Workers with Psenak Construction return with an empty load after dumping armor rock at the Ocean Drive seawall on Monday, March 22, 2021, at Mariner Park on the Homer Spit in Homer, Alaska. (Photo by Michael Armstrong/Homer News)

Workers with Psenak Construction return with an empty load after dumping armor rock at the Ocean Drive seawall on Monday, March 22, 2021, at Mariner Park on the Homer Spit in Homer, Alaska. (Photo by Michael Armstrong/Homer News)

Best Bets

Everyone loves a good joke, especially today, when pranks are taken to an art form. Perhaps because we live in a state of perpetual adversity, Alaskans might be the biggest jokesters at all. A writing teacher of the Bester once said that the finest humor comes out of pain. And what could be more painful than thinking spring has come, only to wake up to a fresh foot of snow?

From campfires to bar rooms, Alaskans love to spin yarns and tell tall tales. It’s hard to tell the real stories from the made up stuff when you have headlines like “Bear bites woman in butt in outhouse.” As the ever wise Jimmy Buffett put it, “If we couldn’t laugh we would all go insane.”

So give a guffaw or two on April Fool’s Day, and enjoy life, maybe with these best bets:

BEST CHECK IT OUT BET: It’s First Friday, and at Bunnell Street Arts Center via Zoom, Baltimore-based multi-media puppetry artist Emily Schubert gives a talk at 6 p.m. about her Artist in Residence stay at Bunnell. Her time will explore the “new liminal space due to Covid-19’s extreme disruption of business as usual” while hosting crankie workshops to the community.

BEST RSVP BET: The Pratt Museum holds its first pandemic First Friday reception for the “Familiar Faces” exhibit, but cautiously with an invitation-only event. Don’t wait for the fancy envelope; you can claim a spot by visiting its website at www.prattmuseum.org.

BEST DON’T FORGET BET: Friday is the deadline to sign up to be a vendor at the Homer Farmers Market. If you haven’t submitted an application to vend this season yet and intend to do so, send in your application by April 2. Applications are being accepted online at http://www.homerfarmersmarket.org/covid19.html.

BEST GET GROWING BET: The Homer Seed Library is now open. There are over 4,000 packets of vegetable and herb seeds available inside the foyer at the Homer Public Library (open by appointment only). A seed library “lends out” seeds for members to grow out and save some of the seeds to return to the library for future seasons. The idea is to increase our community food resilience by enabling people to grow more food, encouraging a community of seed savers, and developing a living collection of seeds adapted to our climate. Membership is free.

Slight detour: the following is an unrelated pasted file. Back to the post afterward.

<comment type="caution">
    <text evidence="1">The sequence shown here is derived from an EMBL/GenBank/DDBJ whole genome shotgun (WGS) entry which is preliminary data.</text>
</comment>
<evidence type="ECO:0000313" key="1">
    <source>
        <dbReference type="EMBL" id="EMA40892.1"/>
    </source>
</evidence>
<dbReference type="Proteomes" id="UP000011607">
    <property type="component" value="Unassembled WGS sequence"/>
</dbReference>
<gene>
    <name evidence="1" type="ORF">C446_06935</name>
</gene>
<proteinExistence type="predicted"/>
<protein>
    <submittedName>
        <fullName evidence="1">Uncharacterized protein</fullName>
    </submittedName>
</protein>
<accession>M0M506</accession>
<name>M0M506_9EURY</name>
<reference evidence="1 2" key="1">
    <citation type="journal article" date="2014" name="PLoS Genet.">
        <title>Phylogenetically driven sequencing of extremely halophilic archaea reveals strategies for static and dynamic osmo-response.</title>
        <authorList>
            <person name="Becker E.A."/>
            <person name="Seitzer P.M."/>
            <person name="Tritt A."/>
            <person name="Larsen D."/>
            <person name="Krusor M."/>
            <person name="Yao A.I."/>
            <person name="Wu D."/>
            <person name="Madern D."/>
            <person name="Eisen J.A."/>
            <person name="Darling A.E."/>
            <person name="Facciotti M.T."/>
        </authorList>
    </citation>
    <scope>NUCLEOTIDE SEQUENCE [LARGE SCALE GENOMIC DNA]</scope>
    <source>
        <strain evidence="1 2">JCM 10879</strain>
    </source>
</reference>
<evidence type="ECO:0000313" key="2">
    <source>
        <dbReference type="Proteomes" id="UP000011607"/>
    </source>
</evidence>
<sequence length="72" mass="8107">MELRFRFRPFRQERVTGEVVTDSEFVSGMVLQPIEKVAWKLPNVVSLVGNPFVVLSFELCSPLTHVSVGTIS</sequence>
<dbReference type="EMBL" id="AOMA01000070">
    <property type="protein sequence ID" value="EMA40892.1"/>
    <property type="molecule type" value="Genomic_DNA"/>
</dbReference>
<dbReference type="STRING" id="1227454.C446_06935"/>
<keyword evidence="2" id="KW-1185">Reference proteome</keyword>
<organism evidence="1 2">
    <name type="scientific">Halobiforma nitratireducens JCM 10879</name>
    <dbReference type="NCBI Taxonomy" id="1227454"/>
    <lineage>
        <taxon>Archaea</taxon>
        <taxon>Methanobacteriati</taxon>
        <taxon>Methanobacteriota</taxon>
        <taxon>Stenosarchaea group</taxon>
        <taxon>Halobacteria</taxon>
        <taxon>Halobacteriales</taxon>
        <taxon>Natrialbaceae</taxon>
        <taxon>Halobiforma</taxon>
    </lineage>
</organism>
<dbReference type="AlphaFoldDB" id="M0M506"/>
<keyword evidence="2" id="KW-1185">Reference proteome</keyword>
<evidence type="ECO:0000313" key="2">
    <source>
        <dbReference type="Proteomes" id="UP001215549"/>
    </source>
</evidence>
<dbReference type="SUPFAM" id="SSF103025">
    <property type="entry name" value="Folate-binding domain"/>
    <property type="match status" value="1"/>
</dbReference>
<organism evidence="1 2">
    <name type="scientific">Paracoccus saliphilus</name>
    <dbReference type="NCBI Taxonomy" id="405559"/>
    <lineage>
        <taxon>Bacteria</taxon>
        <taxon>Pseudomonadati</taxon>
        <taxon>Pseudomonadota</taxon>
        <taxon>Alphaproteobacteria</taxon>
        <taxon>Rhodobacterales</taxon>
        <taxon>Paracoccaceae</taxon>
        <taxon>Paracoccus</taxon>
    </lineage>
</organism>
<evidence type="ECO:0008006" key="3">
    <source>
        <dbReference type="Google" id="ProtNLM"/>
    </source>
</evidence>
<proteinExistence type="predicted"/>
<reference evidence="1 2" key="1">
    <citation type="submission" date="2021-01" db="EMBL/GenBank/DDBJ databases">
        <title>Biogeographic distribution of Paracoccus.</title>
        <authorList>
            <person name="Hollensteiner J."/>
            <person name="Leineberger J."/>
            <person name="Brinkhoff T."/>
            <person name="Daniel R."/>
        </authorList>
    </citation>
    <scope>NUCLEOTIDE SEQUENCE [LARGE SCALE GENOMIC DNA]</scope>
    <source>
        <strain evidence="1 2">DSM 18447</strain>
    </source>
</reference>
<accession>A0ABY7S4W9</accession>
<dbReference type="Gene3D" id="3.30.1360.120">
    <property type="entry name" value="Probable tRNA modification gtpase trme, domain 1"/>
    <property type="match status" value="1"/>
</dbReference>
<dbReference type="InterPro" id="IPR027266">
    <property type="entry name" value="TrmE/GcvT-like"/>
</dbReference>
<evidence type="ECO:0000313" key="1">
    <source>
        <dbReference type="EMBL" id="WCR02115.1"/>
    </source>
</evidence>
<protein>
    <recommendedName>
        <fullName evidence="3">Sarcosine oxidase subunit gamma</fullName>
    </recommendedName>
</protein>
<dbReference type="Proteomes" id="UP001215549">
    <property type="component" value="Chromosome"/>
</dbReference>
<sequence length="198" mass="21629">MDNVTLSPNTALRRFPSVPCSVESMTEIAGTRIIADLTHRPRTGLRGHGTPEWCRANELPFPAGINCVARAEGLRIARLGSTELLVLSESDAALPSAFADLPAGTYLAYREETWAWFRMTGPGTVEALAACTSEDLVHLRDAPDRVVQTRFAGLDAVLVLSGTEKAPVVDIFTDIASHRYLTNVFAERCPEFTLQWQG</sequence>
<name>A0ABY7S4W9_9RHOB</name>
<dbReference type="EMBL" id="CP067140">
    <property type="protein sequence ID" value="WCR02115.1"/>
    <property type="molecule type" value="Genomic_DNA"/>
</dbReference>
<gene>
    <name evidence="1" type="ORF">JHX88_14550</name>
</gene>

Workers with Psenak Construction dump a load of armor rock on Monday, March 22, 2021, at Mariner Park on the Homer Spit in Homer, Alaska. Contractors worked last month to beef up the Ocean Drive Loop Seawall for the Homer Seawall Armor Rock Improvement Special Assessment District project. The almost $950,000 project reinforces the seawall by putting down filter fabric, bedding stone and armor rock at the toe of the wall. The armor rock breaks up energy from storm waves, but also keeps sand and gravel behind the wall from eroding. “What all this rock does is it focuses on holding the toe of the wall in place and preventing that gravel migration,” said Public Works Director Jan Keiser. HDR did the design work, included in the assessment cost. The contracted amount of the rock work was about $570,000. A final assessment will be set later by the Homer City Council. (Photo by Michael Armstrong/Homer News)

Workers with Psenak Construction dump a load of armor rock on Monday, March 22, 2021, at Mariner Park on the Homer Spit in Homer, Alaska. Contractors worked last month to beef up the Ocean Drive Loop Seawall for the Homer Seawall Armor Rock Improvement Special Assessment District project. The almost $950,000 project reinforces the seawall by putting down filter fabric, bedding stone and armor rock at the toe of the wall. The armor rock breaks up energy from storm waves, but also keeps sand and gravel behind the wall from eroding. “What all this rock does is it focuses on holding the toe of the wall in place and preventing that gravel migration,” said Public Works Director Jan Keiser. HDR did the design work, included in the assessment cost. The contracted amount of the rock work was about $570,000. A final assessment will be set later by the Homer City Council. (Photo by Michael Armstrong/Homer News)

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